Scenestr 5

March 11

I was fortunate enough to be on assignment with Scenestr once again on the Thursday the 11th of March.

Since the pandemic hit Brisbane I had been to three films and one stand-up show.

Now I was going to the theatre again to see Triple X, which had its season cut short a year ago due to COVID.

It was a privilege to be there to see the show’s return that had been promised by Queensland Theatre and delivered against some unprecedented odds.

At the end of the show the lead performer and writer Glace Chase appeared to be becoming emotional.

The show itself was wonderful, detailing a love story rife with laughs and pain and yearning.

What was interesting for me having not been to the theatre in a while was the measures.

We had to sign in on a Qld Government App at the venue. The menu was slightly altered to mostly packed foods and drinks.

And yet…

Looking out over the lobby before going into the show there was a sizeable crowd and nobody was wearing a mask because the current health advice was not to.

Then when we went into the venue it was a packed house with everybody seated together with no spare seats in between.

Again completely in keeping with the health advice but being aware of what was being experienced elsewhere in this world made our current circumstances seem a little surreal.

There were 41 active cases in Queensland on the 11th of March, 2021.

Anyway the show was wonderful and you can read my review here Triple X Review @ Queensland Theare (scenestr.com.au)

I was fortunate to have interviewed the director Paige Rattray two years earlier in the lead up to the run Hedda directed by her too.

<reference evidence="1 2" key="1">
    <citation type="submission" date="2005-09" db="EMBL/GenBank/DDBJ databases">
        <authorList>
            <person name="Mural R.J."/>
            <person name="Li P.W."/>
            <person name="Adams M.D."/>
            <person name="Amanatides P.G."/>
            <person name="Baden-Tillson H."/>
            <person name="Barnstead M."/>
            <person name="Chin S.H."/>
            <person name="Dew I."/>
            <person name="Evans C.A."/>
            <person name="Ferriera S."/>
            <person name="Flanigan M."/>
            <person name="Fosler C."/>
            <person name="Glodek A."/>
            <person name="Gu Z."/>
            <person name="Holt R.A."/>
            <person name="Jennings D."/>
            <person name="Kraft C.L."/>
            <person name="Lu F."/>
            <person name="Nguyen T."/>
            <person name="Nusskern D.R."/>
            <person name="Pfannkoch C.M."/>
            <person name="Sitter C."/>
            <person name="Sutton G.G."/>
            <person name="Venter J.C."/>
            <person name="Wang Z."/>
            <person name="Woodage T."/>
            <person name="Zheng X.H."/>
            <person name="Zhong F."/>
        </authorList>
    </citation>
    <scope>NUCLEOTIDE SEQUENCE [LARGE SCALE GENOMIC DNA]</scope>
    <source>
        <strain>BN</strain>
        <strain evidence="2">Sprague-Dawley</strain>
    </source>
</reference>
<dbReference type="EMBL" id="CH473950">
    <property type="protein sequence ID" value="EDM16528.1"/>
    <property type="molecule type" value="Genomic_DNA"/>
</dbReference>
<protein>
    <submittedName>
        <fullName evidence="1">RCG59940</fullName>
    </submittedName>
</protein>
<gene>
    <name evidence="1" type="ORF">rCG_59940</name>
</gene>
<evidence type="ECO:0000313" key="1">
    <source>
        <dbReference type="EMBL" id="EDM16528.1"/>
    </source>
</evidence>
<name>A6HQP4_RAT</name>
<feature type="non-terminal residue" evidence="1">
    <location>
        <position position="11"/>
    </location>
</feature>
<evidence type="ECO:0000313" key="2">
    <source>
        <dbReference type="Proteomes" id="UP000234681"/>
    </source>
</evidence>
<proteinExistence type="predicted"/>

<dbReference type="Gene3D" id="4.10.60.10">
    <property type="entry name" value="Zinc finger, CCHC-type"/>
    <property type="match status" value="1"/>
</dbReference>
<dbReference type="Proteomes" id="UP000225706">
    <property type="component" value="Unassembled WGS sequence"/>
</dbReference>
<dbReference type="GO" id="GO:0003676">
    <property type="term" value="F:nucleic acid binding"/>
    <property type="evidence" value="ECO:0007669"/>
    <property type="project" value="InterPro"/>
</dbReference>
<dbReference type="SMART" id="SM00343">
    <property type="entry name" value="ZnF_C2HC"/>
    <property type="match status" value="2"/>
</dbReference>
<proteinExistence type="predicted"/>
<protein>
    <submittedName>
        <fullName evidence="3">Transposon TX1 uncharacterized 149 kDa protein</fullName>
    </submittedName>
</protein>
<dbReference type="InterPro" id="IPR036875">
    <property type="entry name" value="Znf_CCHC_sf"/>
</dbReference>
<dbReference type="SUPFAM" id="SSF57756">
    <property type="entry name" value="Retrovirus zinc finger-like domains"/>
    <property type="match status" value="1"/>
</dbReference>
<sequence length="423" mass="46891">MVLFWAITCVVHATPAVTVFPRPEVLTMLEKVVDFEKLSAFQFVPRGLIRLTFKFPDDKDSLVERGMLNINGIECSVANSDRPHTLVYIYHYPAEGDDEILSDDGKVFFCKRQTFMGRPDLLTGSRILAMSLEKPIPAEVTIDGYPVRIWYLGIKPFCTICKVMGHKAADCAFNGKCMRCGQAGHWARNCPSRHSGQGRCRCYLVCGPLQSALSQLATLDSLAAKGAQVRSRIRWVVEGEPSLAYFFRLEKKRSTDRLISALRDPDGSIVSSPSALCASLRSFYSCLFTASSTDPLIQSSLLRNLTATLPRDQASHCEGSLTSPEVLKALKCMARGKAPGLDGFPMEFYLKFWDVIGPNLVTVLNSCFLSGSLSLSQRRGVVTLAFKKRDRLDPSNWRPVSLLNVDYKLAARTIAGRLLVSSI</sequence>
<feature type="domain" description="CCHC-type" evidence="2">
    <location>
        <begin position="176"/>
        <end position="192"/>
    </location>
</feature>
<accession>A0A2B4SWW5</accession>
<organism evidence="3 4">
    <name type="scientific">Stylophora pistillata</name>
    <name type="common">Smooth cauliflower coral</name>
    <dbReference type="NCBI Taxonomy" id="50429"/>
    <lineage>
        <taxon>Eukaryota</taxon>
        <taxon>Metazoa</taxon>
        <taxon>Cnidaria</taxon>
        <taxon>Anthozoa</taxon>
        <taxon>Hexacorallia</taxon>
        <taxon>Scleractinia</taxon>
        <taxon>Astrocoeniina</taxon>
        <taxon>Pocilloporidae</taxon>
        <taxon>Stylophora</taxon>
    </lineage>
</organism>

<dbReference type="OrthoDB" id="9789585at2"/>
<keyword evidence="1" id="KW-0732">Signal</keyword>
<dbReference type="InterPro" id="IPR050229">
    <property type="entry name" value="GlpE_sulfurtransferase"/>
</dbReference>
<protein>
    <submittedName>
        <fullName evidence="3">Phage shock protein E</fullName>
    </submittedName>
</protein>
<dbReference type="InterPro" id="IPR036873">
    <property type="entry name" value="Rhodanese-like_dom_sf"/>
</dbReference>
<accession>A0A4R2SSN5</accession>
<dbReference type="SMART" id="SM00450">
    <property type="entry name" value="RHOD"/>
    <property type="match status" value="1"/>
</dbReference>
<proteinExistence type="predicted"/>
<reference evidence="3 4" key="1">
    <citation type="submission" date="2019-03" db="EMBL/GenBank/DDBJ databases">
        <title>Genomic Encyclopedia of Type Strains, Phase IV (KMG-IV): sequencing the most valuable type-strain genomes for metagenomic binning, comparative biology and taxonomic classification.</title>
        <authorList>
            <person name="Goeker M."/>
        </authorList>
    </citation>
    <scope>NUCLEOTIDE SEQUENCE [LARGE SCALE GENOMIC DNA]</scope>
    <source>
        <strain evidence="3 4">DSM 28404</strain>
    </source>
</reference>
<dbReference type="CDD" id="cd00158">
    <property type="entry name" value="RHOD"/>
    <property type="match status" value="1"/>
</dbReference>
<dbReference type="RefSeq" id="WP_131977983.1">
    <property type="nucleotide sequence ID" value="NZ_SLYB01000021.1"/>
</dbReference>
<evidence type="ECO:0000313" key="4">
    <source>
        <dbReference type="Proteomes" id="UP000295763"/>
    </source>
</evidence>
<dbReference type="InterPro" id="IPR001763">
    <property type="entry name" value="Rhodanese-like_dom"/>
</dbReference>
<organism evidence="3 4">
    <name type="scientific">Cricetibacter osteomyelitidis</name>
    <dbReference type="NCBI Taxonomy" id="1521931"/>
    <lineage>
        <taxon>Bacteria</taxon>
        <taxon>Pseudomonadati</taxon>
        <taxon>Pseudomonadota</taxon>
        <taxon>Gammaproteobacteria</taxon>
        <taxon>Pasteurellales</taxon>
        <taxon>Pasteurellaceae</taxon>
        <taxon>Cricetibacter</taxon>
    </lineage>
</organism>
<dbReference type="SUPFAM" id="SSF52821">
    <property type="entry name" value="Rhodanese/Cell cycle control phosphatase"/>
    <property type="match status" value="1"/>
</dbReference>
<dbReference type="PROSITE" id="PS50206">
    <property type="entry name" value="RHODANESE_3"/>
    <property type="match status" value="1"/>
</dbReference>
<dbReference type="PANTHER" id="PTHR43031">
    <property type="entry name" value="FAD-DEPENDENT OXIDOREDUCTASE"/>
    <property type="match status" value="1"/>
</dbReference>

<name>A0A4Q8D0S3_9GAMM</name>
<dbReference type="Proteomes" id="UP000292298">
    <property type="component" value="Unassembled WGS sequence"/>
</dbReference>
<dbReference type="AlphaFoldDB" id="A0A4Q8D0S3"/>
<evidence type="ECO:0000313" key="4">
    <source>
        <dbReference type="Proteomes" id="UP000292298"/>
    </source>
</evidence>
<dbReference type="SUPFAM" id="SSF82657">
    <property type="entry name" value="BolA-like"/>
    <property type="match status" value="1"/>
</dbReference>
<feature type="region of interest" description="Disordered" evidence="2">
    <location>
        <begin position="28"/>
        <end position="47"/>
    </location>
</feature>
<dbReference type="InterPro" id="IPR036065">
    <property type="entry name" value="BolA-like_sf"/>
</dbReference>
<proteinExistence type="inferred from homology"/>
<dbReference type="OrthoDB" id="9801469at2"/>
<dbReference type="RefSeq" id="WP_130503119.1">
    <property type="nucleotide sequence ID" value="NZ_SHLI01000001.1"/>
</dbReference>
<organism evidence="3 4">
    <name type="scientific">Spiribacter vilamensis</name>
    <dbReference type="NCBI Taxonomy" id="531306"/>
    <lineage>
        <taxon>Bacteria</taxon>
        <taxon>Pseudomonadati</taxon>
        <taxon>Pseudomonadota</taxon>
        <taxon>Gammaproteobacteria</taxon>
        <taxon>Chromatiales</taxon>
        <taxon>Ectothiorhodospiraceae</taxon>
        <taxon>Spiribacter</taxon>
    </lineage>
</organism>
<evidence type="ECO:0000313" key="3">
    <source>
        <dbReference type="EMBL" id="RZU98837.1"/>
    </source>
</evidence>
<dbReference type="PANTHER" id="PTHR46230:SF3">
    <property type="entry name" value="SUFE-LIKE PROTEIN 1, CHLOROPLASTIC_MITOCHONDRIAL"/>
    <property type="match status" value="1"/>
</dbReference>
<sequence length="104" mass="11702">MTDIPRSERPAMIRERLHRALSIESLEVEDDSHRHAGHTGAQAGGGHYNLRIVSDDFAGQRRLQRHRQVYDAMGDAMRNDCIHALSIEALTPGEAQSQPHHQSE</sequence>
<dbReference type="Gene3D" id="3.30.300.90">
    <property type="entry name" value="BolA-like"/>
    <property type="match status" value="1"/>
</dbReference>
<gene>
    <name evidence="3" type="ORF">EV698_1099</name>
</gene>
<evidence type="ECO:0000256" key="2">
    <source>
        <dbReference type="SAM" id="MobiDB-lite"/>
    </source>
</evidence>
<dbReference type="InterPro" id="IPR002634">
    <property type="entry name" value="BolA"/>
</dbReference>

Produced by Eyeball Media Enterprises Scenestr is an online national magazine with local offices around Australia. Having started in 1993 they’ve excelled at moving into the digital realm but they remain at heart from the streets. They still publish magazines in print for Western Australia, South Australia, New South Wales, Victoria and Queensland every month.

-Lloyd Marken


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I was 17 when I first read Death of a Salesman in my senior year of English. Our teacher got to crux of the story when she asked a quarter of us to stand up and advised the rest of us would most likely become unhappy with how our lives turned out. At 17 I remember the disappointment and reality of Willy’s story resonating with me and that it was all too real a possibility to not have your life turn out the way you wanted it too. The idea of that has always stayed with me and grows more real every year.

Watching the play again 20 years later I found new things caught my attention. Willy has a house paid off, a wife who adores him and a friend willing to help. Biff his son is less broken by the revelation of his father as he is confused by his priorities. The tragedy has become more complex and more saddening. At 17 I understood Willy’s dreams, at 38 I know all too well his insecurities but I can also see he has more to be grateful for if he can just get out of his own way. I have no doubt I could see it a different way in another few years. This is a very rich text that continues to speak to us.

Karen took me to see the play last week done by Queensland Theatre and I have been fortunate to have a review of it published with Weekend Notes here https://www.weekendnotes.com/death-of-a-salesman-playhouse-qpac/ Let me know what you think.

Weekend Notes are a growing online magazine with a wealth of contributors based out of several cities across the United Kingdom, Australia and New York. Articles are leisure related and can include a wide variety of subjects from rainforest hikes to cultural festivals, from what hot new play is on at your underground theatre to a ultra trendy eatery. Writers are paid for their work based partly on how many views their articles get so please feel free to stop by and show some love.

-Lloyd Marken